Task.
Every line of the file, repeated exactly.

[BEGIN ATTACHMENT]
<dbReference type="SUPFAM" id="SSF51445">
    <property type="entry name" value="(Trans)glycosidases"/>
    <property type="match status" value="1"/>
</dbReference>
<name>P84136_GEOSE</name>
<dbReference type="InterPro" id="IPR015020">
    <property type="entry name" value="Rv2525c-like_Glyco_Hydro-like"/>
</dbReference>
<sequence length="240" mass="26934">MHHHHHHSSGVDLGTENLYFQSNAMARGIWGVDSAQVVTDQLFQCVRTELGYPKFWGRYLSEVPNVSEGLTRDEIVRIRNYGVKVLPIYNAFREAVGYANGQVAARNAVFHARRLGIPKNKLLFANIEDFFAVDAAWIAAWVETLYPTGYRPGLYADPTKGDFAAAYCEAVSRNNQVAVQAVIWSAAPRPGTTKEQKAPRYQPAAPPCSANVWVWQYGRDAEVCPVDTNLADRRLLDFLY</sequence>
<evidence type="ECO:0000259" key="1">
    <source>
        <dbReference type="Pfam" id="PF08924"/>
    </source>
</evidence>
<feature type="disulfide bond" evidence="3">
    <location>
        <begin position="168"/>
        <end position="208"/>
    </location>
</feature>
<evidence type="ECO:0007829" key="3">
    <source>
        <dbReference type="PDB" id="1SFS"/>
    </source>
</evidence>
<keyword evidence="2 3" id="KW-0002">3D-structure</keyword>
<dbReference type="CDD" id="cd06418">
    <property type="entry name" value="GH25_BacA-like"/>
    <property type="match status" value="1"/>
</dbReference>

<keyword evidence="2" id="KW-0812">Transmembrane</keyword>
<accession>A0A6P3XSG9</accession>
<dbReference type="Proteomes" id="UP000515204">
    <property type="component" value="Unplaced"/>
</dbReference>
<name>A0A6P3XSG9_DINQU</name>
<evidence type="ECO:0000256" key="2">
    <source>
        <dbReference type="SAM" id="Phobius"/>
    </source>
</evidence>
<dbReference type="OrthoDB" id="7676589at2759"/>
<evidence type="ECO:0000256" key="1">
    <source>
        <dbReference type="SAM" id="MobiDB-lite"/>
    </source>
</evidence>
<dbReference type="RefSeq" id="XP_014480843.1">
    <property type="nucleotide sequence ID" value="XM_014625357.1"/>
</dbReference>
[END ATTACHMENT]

<dbReference type="SUPFAM" id="SSF51445">
    <property type="entry name" value="(Trans)glycosidases"/>
    <property type="match status" value="1"/>
</dbReference>
<name>P84136_GEOSE</name>
<dbReference type="InterPro" id="IPR015020">
    <property type="entry name" value="Rv2525c-like_Glyco_Hydro-like"/>
</dbReference>
<sequence length="240" mass="26934">MHHHHHHSSGVDLGTENLYFQSNAMARGIWGVDSAQVVTDQLFQCVRTELGYPKFWGRYLSEVPNVSEGLTRDEIVRIRNYGVKVLPIYNAFREAVGYANGQVAARNAVFHARRLGIPKNKLLFANIEDFFAVDAAWIAAWVETLYPTGYRPGLYADPTKGDFAAAYCEAVSRNNQVAVQAVIWSAAPRPGTTKEQKAPRYQPAAPPCSANVWVWQYGRDAEVCPVDTNLADRRLLDFLY</sequence>
<evidence type="ECO:0000259" key="1">
    <source>
        <dbReference type="Pfam" id="PF08924"/>
    </source>
</evidence>
<feature type="disulfide bond" evidence="3">
    <location>
        <begin position="168"/>
        <end position="208"/>
    </location>
</feature>
<evidence type="ECO:0007829" key="3">
    <source>
        <dbReference type="PDB" id="1SFS"/>
    </source>
</evidence>
<keyword evidence="2 3" id="KW-0002">3D-structure</keyword>
<dbReference type="CDD" id="cd06418">
    <property type="entry name" value="GH25_BacA-like"/>
    <property type="match status" value="1"/>
</dbReference>

<keyword evidence="2" id="KW-0812">Transmembrane</keyword>
<accession>A0A6P3XSG9</accession>
<dbReference type="Proteomes" id="UP000515204">
    <property type="component" value="Unplaced"/>
</dbReference>
<name>A0A6P3XSG9_DINQU</name>
<evidence type="ECO:0000256" key="2">
    <source>
        <dbReference type="SAM" id="Phobius"/>
    </source>
</evidence>
<dbReference type="OrthoDB" id="7676589at2759"/>
<evidence type="ECO:0000256" key="1">
    <source>
        <dbReference type="SAM" id="MobiDB-lite"/>
    </source>
</evidence>
<dbReference type="RefSeq" id="XP_014480843.1">
    <property type="nucleotide sequence ID" value="XM_014625357.1"/>
</dbReference>